Fig. 15

Distribution of the dimensionless turbulent intensity at different positions

Numerical Analysis of Impact of Various Reynolds Numbers on Velocity Profile for Elliptic Cylinder with Trip Wires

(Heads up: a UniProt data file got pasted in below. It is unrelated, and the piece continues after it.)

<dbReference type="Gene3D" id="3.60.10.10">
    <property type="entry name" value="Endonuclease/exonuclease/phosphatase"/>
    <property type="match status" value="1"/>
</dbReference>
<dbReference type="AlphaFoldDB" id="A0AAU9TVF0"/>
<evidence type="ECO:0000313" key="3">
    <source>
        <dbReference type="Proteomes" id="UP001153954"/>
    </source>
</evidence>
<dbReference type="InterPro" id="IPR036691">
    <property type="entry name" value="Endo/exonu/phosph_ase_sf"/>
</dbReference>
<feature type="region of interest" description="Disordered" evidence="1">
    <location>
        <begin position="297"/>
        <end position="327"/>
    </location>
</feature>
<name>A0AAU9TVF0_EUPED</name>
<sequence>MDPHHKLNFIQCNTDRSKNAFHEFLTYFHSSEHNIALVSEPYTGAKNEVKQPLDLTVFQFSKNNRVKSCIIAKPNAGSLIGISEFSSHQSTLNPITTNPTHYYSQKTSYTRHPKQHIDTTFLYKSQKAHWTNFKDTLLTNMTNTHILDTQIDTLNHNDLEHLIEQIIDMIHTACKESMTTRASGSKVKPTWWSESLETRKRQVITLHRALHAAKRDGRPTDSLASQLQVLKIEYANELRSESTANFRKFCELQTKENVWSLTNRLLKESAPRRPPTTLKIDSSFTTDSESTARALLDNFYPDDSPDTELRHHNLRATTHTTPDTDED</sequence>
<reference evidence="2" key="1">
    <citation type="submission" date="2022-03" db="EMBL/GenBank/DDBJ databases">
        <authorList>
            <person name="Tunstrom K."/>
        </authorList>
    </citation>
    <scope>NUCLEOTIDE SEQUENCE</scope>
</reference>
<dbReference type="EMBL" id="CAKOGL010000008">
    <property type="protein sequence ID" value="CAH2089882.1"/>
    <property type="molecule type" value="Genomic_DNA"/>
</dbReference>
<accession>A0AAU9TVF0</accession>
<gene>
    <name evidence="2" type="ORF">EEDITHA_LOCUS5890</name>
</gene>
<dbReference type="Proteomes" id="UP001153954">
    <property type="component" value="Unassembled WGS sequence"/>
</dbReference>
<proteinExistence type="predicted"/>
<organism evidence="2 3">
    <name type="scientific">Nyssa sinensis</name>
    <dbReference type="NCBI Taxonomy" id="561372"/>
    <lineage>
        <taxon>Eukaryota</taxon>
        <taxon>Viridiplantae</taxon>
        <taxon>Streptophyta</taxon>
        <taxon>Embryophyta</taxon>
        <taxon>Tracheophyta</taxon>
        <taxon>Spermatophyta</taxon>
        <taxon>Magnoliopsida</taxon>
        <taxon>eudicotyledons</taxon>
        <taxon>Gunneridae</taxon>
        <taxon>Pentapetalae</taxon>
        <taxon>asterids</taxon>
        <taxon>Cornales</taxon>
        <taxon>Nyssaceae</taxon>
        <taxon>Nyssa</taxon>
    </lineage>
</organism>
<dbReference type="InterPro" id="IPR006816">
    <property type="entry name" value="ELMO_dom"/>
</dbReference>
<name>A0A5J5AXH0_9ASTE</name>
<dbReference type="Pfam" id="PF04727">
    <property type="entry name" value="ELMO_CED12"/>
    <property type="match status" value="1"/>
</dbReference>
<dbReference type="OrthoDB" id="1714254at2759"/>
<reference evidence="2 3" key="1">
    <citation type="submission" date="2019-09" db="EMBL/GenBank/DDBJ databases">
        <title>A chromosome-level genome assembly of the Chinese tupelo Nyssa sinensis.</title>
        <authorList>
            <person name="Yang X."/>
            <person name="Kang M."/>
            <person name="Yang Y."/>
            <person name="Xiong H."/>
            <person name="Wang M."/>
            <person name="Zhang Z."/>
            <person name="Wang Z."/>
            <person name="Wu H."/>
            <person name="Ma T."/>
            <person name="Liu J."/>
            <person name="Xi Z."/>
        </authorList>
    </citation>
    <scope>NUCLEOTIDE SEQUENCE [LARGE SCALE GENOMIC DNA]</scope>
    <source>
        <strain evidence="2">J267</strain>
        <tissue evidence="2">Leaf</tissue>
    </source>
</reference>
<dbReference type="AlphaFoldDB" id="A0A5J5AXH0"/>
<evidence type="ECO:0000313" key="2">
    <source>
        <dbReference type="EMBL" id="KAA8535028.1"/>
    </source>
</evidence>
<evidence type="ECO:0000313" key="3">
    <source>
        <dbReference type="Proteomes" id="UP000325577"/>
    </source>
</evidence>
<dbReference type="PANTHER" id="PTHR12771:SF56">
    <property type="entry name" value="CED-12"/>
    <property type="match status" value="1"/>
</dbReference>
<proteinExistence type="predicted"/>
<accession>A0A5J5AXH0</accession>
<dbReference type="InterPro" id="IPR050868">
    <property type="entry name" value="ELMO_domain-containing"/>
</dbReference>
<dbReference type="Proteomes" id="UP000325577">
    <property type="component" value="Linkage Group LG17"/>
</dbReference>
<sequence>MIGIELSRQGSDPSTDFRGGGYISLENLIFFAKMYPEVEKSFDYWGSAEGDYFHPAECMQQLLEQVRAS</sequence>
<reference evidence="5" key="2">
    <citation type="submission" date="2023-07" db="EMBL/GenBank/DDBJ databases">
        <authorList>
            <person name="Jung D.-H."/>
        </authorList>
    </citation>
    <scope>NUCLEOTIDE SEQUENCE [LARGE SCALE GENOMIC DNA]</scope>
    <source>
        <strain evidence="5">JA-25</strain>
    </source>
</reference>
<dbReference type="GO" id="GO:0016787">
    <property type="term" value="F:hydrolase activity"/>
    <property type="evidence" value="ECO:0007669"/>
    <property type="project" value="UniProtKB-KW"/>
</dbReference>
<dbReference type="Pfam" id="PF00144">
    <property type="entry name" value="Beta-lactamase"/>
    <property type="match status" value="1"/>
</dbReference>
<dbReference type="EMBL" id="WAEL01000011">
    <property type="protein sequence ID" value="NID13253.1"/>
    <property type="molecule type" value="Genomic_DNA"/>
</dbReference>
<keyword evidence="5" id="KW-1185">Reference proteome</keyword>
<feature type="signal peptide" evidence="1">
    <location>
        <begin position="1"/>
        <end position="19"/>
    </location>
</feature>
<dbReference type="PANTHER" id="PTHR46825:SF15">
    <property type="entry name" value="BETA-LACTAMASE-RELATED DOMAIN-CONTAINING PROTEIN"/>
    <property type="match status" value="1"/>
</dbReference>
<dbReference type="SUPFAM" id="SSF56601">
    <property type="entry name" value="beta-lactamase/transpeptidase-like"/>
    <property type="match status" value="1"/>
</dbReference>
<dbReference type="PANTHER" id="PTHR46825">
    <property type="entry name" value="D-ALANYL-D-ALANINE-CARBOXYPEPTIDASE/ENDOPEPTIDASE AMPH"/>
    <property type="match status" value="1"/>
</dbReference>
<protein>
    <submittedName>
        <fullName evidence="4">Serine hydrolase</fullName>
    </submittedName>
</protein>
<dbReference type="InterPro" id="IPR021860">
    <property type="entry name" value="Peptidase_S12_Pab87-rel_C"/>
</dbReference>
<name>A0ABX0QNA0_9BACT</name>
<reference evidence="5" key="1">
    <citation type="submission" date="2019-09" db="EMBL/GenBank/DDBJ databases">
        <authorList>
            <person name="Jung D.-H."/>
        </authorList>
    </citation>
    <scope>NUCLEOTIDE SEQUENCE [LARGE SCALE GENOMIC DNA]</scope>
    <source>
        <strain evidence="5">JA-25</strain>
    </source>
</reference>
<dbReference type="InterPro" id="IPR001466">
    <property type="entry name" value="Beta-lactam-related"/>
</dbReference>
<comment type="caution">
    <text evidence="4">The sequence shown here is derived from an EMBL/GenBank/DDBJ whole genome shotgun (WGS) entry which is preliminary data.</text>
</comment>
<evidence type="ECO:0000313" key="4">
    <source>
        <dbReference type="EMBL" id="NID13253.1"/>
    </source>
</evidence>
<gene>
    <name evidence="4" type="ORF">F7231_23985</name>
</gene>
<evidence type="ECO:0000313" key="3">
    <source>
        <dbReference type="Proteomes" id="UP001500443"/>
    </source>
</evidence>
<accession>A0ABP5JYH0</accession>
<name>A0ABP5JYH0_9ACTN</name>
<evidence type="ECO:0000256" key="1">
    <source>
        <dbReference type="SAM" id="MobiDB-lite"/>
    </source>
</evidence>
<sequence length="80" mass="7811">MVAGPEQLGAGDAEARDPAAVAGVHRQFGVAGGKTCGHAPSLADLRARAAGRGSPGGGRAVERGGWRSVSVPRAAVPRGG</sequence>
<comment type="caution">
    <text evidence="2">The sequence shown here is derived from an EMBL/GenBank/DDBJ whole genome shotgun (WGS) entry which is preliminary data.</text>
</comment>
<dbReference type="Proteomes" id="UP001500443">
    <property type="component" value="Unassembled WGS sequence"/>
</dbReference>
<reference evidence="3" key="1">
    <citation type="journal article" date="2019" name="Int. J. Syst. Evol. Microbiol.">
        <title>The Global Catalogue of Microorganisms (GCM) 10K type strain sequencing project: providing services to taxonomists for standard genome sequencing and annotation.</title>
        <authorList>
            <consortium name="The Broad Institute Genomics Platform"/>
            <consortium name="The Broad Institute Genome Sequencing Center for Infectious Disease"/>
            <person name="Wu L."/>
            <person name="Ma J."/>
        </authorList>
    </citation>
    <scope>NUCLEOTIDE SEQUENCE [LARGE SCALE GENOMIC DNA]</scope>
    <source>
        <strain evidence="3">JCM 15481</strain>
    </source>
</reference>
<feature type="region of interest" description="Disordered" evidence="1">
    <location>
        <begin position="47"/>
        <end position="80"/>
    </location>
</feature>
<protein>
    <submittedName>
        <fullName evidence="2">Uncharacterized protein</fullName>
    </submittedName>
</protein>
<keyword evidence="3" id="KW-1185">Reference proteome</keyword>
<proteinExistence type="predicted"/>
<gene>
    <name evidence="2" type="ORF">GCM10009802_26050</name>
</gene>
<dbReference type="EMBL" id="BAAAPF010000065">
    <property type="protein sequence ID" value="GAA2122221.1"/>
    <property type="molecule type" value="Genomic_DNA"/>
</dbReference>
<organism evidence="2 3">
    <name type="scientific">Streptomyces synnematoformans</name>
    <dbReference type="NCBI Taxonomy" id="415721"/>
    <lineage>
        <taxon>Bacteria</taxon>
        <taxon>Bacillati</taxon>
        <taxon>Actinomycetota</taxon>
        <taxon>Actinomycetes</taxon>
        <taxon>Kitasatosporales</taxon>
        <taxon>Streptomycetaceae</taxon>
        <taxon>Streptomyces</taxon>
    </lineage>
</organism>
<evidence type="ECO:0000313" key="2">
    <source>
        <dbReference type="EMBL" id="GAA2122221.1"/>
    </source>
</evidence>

Variations in mean velocity profile at different Re numbers in terms of X/B = 2.5, 5, 10, 15, 20 and 25 can be seen in Fig. 16. The results indicate that an increase in Re (higher input airflow velocity) results in critical and important changes to the mean velocity profile. As shown in Fig. 16, velocity profiles are symmetric in a period due to the variable and non-permanent nature of the fluctuating components of velocity. Although vortices form instantaneously and unsymmetrically behind the model, the mean velocity profiles are completely symmetric even at the first stations near the cylinder. The reason could be found in the fact that formation of vortices behind the model is instantaneous and is repeated during their period. Now, if the recording time at a point is higher than the vortex formation time, mean velocity at the points in question can be found by calculating the time average value of velocity, which does not exhibit the effects of the unsymmetrical nature of instantaneous velocity. As seen, at longer distances from the back of the elliptic cylinder, velocity difference between the inside and outside of the wake decreases and wake width increases, leading to a more uniform mean velocity profile. At the stations near the elliptic cylinder, due to separation and return flows, flow dissipations increase; whereas at longer distances, dissipations reduce and the inside of the wake becomes more uniform. On the other hand, Fig. 16 shows that mean velocity profiles for all Re numbers from X/B = 5 onward are very close to one another. This is because vortex dissipation rate due to the contact between the vortex and the shear layer of the wake is higher at Re = 38,550 than other Re values.